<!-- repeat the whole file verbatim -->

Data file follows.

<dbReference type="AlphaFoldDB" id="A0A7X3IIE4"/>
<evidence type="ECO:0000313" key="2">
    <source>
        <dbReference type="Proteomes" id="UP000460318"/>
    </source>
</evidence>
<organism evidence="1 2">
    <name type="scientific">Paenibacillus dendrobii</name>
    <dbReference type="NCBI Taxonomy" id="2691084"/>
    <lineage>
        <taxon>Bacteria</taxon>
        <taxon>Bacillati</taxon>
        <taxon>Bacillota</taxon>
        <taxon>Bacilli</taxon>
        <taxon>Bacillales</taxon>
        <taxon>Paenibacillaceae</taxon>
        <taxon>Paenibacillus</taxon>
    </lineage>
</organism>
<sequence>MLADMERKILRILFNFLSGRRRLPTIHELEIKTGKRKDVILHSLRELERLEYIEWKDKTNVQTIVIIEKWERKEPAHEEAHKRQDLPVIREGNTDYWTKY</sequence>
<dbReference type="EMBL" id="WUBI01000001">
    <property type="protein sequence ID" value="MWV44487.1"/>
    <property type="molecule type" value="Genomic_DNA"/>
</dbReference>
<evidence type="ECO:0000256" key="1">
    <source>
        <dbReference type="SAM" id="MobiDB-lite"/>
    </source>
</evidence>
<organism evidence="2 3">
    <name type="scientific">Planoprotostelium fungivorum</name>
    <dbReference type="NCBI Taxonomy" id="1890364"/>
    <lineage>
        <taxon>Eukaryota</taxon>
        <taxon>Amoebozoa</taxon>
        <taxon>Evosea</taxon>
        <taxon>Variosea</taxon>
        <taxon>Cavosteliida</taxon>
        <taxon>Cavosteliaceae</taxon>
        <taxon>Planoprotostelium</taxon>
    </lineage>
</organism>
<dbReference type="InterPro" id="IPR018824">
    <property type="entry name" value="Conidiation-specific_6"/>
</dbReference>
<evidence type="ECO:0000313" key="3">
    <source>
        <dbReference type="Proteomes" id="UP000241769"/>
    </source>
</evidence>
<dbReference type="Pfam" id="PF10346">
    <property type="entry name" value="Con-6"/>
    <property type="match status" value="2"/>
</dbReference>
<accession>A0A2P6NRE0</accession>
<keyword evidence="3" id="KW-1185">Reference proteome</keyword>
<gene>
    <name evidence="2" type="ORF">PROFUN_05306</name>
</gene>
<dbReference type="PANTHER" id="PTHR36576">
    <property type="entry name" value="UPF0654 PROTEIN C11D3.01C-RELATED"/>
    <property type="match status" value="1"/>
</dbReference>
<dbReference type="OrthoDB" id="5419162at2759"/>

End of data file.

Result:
<dbReference type="AlphaFoldDB" id="A0A7X3IIE4"/>
<evidence type="ECO:0000313" key="2">
    <source>
        <dbReference type="Proteomes" id="UP000460318"/>
    </source>
</evidence>
<organism evidence="1 2">
    <name type="scientific">Paenibacillus dendrobii</name>
    <dbReference type="NCBI Taxonomy" id="2691084"/>
    <lineage>
        <taxon>Bacteria</taxon>
        <taxon>Bacillati</taxon>
        <taxon>Bacillota</taxon>
        <taxon>Bacilli</taxon>
        <taxon>Bacillales</taxon>
        <taxon>Paenibacillaceae</taxon>
        <taxon>Paenibacillus</taxon>
    </lineage>
</organism>
<sequence>MLADMERKILRILFNFLSGRRRLPTIHELEIKTGKRKDVILHSLRELERLEYIEWKDKTNVQTIVIIEKWERKEPAHEEAHKRQDLPVIREGNTDYWTKY</sequence>
<dbReference type="EMBL" id="WUBI01000001">
    <property type="protein sequence ID" value="MWV44487.1"/>
    <property type="molecule type" value="Genomic_DNA"/>
</dbReference>
<evidence type="ECO:0000256" key="1">
    <source>
        <dbReference type="SAM" id="MobiDB-lite"/>
    </source>
</evidence>
<organism evidence="2 3">
    <name type="scientific">Planoprotostelium fungivorum</name>
    <dbReference type="NCBI Taxonomy" id="1890364"/>
    <lineage>
        <taxon>Eukaryota</taxon>
        <taxon>Amoebozoa</taxon>
        <taxon>Evosea</taxon>
        <taxon>Variosea</taxon>
        <taxon>Cavosteliida</taxon>
        <taxon>Cavosteliaceae</taxon>
        <taxon>Planoprotostelium</taxon>
    </lineage>
</organism>
<dbReference type="InterPro" id="IPR018824">
    <property type="entry name" value="Conidiation-specific_6"/>
</dbReference>
<evidence type="ECO:0000313" key="3">
    <source>
        <dbReference type="Proteomes" id="UP000241769"/>
    </source>
</evidence>
<dbReference type="Pfam" id="PF10346">
    <property type="entry name" value="Con-6"/>
    <property type="match status" value="2"/>
</dbReference>
<accession>A0A2P6NRE0</accession>
<keyword evidence="3" id="KW-1185">Reference proteome</keyword>
<gene>
    <name evidence="2" type="ORF">PROFUN_05306</name>
</gene>
<dbReference type="PANTHER" id="PTHR36576">
    <property type="entry name" value="UPF0654 PROTEIN C11D3.01C-RELATED"/>
    <property type="match status" value="1"/>
</dbReference>
<dbReference type="OrthoDB" id="5419162at2759"/>